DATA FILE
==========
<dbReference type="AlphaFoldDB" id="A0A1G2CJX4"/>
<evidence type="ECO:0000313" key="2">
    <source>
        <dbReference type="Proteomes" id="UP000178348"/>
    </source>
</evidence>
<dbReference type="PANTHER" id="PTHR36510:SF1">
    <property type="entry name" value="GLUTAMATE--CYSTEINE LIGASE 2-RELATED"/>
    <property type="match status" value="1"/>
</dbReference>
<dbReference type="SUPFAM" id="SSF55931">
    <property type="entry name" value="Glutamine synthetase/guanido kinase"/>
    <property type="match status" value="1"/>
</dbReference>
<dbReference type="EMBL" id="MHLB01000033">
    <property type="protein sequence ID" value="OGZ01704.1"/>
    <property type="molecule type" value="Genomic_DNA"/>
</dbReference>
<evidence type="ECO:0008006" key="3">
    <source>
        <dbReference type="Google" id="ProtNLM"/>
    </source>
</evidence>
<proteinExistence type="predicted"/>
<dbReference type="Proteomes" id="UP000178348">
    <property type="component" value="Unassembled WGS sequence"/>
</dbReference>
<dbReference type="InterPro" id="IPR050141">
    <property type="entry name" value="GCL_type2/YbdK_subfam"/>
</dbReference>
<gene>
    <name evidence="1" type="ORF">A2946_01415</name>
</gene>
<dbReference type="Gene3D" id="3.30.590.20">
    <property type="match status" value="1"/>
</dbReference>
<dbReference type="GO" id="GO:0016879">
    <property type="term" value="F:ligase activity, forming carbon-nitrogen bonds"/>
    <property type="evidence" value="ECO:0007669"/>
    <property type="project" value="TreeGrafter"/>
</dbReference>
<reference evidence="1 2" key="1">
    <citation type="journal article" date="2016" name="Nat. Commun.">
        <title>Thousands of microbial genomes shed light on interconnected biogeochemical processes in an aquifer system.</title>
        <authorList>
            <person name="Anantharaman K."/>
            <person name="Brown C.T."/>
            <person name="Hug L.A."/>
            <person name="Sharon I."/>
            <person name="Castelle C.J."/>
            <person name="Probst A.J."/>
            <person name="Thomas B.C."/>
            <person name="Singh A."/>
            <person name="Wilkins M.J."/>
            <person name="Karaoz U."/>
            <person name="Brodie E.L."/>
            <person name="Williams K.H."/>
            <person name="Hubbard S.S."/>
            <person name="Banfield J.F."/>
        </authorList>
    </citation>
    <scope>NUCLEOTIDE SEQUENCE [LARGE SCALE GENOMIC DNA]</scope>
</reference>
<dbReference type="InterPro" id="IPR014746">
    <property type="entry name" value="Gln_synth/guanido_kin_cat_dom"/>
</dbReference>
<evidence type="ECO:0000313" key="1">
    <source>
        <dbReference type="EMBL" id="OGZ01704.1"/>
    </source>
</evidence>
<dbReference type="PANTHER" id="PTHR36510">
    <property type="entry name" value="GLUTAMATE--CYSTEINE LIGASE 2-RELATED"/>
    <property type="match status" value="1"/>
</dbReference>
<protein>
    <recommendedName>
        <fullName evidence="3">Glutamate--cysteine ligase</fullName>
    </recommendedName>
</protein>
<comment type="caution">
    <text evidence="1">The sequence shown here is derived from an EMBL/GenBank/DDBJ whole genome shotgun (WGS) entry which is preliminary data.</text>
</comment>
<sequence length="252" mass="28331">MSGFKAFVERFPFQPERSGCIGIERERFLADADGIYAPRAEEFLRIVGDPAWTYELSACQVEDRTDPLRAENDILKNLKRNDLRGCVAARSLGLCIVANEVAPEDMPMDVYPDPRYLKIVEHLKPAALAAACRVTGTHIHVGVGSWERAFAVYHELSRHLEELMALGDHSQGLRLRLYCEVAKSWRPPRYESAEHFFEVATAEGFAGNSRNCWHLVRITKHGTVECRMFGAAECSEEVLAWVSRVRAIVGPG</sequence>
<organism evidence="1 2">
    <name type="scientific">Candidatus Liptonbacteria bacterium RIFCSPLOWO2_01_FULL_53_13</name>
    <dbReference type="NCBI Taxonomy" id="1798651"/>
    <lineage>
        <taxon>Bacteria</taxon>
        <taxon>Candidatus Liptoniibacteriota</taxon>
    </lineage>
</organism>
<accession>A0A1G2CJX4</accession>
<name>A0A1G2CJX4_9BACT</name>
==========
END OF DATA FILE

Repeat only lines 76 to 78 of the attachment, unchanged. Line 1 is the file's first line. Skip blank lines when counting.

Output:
<protein>
    <recommendedName>
        <fullName evidence="3">Glutamate--cysteine ligase</fullName>